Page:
What do the employment prospects look like for recent postsecondary graduates with disabilities? According to a new study published in the Canadian Review of Sociology, those with disabilities are having a tougher time getting hired and once they do find employment, they are earning less.
The study, authored by David Zarifa, David Walters, and Brad Seward, tracks how a cohort of postsecondary graduates with disabilities fared in their first two years after graduation. Drawing on Statistics Canada’s 2005 National Graduates Survey, the study examines the early workforce outcomes of more than 31,000 post-secondary graduates, 1604 of whom self-identified as having a disability.
“What we really wanted to focus on was how these new graduates fare when they enter the workforce. They’ve gone out, they’ve conquered a number of hurdles, they’ve finished their post-secondary education, but yet, are they experiencing the same fruits of their labour as those without disabilities? And what we found is that, in terms of earnings as well as employment status, they’re experiencing significant disadvantages,” says David Zarifa, the study’s lead researcher.
“We had no idea about the extent of the inequalities that we would actually find occurring so early on in people’s careers,” adds Zarifa.
The authors were surprised to find that graduates with a disability were twice as likely to be unemployed having the same credentials as their non-disabled counterparts.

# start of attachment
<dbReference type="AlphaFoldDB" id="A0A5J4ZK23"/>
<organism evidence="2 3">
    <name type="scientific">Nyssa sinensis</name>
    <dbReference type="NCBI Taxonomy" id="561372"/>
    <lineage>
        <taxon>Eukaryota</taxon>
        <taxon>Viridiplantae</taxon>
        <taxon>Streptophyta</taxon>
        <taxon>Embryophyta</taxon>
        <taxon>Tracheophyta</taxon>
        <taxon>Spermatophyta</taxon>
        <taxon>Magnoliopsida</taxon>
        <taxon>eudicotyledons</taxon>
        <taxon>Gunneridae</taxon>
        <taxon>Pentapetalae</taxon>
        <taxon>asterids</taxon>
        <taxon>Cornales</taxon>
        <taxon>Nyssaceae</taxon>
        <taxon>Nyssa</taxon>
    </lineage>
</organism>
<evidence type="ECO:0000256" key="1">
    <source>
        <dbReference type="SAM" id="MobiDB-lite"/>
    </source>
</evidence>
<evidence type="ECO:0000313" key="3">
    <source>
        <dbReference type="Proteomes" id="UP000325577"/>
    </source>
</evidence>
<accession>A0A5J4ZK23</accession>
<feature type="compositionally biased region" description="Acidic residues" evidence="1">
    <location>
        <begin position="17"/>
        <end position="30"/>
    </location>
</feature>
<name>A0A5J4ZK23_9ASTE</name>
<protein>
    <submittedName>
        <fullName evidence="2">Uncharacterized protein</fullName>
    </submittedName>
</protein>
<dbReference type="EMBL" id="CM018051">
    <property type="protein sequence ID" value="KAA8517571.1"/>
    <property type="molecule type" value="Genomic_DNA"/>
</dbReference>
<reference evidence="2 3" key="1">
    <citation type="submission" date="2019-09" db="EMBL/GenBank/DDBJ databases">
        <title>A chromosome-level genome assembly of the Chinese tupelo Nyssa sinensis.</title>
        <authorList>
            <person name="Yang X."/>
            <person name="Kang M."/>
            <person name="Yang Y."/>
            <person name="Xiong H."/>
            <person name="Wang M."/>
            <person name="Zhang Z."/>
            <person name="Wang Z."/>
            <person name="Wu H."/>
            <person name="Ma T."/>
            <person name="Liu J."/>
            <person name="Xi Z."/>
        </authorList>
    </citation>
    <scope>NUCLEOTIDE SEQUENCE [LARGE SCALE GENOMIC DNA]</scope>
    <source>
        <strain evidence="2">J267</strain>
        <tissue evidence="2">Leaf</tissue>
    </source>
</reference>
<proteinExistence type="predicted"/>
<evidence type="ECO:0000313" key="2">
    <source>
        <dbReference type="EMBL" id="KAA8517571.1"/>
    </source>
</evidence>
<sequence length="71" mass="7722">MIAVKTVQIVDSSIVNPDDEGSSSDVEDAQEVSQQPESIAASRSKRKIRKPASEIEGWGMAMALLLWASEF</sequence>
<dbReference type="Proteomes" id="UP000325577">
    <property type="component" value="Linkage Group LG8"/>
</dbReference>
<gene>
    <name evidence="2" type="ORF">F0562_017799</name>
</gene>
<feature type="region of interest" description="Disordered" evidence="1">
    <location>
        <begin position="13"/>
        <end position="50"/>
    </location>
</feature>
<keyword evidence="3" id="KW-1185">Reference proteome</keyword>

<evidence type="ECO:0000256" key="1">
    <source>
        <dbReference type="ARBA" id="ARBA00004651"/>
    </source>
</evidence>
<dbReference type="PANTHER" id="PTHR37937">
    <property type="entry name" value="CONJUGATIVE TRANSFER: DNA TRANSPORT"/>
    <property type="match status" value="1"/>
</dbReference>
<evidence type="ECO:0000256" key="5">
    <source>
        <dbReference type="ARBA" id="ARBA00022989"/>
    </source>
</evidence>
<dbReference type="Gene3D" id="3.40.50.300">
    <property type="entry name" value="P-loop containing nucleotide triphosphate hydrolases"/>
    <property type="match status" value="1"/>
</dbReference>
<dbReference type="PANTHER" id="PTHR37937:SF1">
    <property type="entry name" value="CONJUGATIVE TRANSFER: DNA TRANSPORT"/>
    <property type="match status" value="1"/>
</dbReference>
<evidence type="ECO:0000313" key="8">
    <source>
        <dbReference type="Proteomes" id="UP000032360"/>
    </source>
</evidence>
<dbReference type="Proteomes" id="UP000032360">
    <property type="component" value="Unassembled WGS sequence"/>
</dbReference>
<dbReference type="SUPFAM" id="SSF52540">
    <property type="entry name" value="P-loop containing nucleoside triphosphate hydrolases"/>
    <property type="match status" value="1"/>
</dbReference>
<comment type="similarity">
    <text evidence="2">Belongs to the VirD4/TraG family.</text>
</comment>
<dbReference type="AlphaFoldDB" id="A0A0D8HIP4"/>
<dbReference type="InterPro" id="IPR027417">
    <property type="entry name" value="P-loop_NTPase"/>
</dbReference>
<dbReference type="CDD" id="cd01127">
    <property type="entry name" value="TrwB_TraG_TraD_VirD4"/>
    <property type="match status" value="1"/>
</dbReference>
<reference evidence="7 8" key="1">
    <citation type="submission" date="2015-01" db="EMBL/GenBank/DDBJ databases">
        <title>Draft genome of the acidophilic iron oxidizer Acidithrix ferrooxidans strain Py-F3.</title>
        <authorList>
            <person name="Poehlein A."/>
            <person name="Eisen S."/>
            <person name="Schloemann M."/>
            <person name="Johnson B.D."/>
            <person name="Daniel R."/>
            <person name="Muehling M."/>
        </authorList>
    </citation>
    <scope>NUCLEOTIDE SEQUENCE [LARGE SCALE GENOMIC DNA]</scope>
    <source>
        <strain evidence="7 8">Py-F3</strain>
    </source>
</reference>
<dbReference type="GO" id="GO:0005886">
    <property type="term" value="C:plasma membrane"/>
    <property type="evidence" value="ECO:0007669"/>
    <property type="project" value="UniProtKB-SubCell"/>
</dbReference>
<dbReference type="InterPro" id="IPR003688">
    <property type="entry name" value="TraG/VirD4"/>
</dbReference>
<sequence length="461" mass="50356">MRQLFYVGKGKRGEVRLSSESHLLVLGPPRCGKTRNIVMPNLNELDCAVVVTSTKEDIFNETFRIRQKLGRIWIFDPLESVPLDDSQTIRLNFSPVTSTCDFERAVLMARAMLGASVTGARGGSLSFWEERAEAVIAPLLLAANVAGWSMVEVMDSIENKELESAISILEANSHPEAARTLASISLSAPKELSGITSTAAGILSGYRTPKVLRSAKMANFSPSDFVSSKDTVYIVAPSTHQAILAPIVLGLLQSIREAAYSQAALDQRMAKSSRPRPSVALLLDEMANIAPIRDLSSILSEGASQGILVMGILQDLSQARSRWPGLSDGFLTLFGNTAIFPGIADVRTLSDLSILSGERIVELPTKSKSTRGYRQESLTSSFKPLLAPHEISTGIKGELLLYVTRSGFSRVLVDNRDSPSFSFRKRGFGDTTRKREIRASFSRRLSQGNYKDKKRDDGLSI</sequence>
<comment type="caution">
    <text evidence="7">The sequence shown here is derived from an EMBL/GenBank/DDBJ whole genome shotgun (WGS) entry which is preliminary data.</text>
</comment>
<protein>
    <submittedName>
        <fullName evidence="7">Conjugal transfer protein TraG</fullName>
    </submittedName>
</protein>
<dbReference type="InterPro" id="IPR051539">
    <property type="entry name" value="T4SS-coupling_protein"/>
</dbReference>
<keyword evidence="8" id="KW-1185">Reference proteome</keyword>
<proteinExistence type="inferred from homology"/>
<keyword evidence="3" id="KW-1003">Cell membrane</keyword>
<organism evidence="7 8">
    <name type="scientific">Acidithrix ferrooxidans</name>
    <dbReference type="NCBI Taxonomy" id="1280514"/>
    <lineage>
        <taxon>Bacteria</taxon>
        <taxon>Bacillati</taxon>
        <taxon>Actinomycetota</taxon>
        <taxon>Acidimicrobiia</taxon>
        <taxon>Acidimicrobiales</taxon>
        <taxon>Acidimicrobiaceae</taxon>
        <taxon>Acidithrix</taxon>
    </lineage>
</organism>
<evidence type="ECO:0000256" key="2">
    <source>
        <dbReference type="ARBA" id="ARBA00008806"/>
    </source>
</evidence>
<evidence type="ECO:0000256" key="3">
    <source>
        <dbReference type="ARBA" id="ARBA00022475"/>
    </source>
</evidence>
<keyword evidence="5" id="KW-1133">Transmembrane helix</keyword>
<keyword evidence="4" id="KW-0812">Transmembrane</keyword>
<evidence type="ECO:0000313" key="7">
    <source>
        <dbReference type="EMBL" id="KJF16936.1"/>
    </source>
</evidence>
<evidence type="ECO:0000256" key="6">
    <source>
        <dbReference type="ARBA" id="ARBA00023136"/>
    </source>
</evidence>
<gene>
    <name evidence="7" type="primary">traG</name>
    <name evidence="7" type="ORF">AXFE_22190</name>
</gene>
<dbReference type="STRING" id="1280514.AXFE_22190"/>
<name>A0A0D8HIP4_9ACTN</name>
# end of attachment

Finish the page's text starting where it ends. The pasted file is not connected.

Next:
Even after being hired, individuals with a disability earned significantly less – approximately $4000 less on average – than their counterparts without a disability.
But the effect of disability on a graduate’s employability and earnings is not equal across all fields of study. In terms of earnings, liberal arts and business graduates felt the biggest hit to the wallet, earning approximately $6000 less than their counterparts without disabilities. The greatest gap in full-time employment between respondents with and without disabilities was observed among graduates of the liberal arts, followed by business and then engineering.
Many studies focus on age, gender, or race/ethnicity as key determinants of social inequality, says Zarifa. His team hopes the study will underscore the importance of including disability as an increasingly important marker of differentiation in social inequality research.